Poor Sir Fred, he is at his wits end as we meet him in the palatial atrium of his Riviera palace.
“I can’t take it anymore. I have been treated so terribly, I am a broken man. I am a shadow of my former self. O woe is me,” Sir Fred moans as he cries into his 1928 Krug, sniffing uncontrollably.
Sir Fred Goodwin is seated in a gold plated wheelchair which is pushed around the modest surroundings of the French chateau by his personal butler, Gordon. Outside, a pristine pool gleams in the sunlight and from afar you can glimpse the crystal blue waters of a lake.
“I can’t sleep, I haven’t slept in weeks in fact. People think I don’t have a conscience, they think that I’m a criminal banker swine who has caused misery to thousands of people.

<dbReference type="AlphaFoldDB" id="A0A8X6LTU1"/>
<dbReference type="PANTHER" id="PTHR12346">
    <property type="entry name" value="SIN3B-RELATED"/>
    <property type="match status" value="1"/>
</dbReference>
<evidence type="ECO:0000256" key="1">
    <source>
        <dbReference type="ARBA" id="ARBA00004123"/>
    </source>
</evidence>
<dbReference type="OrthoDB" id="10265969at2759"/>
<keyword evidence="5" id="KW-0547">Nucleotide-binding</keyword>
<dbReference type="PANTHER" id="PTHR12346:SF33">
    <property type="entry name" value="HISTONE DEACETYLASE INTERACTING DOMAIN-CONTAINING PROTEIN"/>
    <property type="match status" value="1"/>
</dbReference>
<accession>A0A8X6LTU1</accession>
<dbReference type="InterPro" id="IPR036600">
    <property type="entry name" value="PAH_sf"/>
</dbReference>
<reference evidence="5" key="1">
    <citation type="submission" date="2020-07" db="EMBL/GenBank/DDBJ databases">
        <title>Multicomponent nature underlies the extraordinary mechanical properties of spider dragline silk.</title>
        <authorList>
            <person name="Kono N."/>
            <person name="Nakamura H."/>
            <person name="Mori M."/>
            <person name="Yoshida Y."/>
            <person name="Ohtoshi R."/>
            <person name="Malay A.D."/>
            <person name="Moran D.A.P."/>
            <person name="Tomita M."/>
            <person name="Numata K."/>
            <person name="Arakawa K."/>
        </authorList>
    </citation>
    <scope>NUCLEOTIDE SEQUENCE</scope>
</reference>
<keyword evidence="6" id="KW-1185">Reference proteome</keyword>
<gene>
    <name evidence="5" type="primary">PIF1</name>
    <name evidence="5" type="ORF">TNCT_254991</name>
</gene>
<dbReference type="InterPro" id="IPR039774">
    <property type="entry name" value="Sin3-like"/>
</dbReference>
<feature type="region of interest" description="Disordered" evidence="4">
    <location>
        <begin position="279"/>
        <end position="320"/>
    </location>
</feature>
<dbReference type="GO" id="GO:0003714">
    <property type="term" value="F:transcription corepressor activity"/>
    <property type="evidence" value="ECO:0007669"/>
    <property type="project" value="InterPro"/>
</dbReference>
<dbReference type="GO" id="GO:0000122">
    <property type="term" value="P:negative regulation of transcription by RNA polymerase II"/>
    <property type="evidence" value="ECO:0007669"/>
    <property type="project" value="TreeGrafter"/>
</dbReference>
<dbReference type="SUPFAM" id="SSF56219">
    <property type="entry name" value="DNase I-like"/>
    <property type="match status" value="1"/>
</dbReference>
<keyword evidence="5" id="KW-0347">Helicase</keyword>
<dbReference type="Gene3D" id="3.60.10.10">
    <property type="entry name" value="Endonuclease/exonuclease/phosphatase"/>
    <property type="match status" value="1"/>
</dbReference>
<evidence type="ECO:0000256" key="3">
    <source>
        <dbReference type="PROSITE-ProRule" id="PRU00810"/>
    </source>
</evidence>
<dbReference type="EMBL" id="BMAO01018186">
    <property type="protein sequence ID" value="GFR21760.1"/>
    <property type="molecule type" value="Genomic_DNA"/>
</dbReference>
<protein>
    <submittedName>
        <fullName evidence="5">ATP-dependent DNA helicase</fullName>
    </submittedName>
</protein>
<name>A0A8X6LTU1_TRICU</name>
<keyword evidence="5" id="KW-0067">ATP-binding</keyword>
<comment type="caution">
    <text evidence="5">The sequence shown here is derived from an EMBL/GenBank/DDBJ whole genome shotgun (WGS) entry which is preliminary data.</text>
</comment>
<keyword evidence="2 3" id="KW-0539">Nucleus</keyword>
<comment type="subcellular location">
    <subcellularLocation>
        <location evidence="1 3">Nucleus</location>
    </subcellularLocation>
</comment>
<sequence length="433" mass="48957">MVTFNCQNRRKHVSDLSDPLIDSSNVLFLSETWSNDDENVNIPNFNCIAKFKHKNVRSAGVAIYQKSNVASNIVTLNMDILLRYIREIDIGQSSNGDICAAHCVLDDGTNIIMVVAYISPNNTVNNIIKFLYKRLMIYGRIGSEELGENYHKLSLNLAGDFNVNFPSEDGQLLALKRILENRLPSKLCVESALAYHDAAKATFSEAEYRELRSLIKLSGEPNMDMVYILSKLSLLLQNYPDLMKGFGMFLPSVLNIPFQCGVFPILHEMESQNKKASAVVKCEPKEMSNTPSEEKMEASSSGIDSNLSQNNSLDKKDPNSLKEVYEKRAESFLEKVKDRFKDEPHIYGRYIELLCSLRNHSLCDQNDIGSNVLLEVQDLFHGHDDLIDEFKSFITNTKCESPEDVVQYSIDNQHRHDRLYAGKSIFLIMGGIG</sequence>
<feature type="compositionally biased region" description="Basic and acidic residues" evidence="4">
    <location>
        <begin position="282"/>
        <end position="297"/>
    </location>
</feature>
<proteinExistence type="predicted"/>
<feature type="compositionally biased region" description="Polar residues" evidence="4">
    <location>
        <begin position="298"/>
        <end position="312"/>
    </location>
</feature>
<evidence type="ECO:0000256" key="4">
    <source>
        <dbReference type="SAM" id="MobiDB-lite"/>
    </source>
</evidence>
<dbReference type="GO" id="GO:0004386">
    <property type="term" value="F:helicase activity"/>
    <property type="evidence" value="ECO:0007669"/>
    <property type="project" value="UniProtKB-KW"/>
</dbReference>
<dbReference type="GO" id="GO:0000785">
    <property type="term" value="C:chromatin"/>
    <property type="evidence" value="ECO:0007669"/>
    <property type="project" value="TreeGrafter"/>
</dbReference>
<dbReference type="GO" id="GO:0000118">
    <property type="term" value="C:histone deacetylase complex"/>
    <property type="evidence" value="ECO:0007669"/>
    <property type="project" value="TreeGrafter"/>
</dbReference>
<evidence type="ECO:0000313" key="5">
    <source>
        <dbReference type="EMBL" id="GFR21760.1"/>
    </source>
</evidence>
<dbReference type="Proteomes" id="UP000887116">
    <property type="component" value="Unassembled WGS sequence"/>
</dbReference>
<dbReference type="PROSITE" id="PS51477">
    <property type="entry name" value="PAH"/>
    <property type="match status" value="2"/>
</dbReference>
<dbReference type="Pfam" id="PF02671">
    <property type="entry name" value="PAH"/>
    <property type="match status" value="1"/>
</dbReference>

“Today I am mourning the terrible, terrible woeful loss of a very dear part of my stash. My pension has been well and truly shredded, it has been put through the shredder of conscience, and I don’t think I’ll ever get over it. How am I supposed to live on the pittance these people have left me? You try and keep a flotilla of yachts, a private jet, twenty six luxury cars, my wife and children, fifteen luxury villas, a hovercraft and two busloads of servants on the small change I am left with.”
There is a pause as Sir Fred stands up from his wheelchair and walks over to the window fighting back tears of anger and self pity.
A servant walks into the room with a plate of the finest Almas Beluga which is served up to the distraught ex-director of RBS. He pushes the plate away in disgust and continues staring out onto the well pruned jardin.
Sir Goodwin is just another sad casualty of the horrible recession that has befallen so many, we should all spare a thought for his awful circumstances.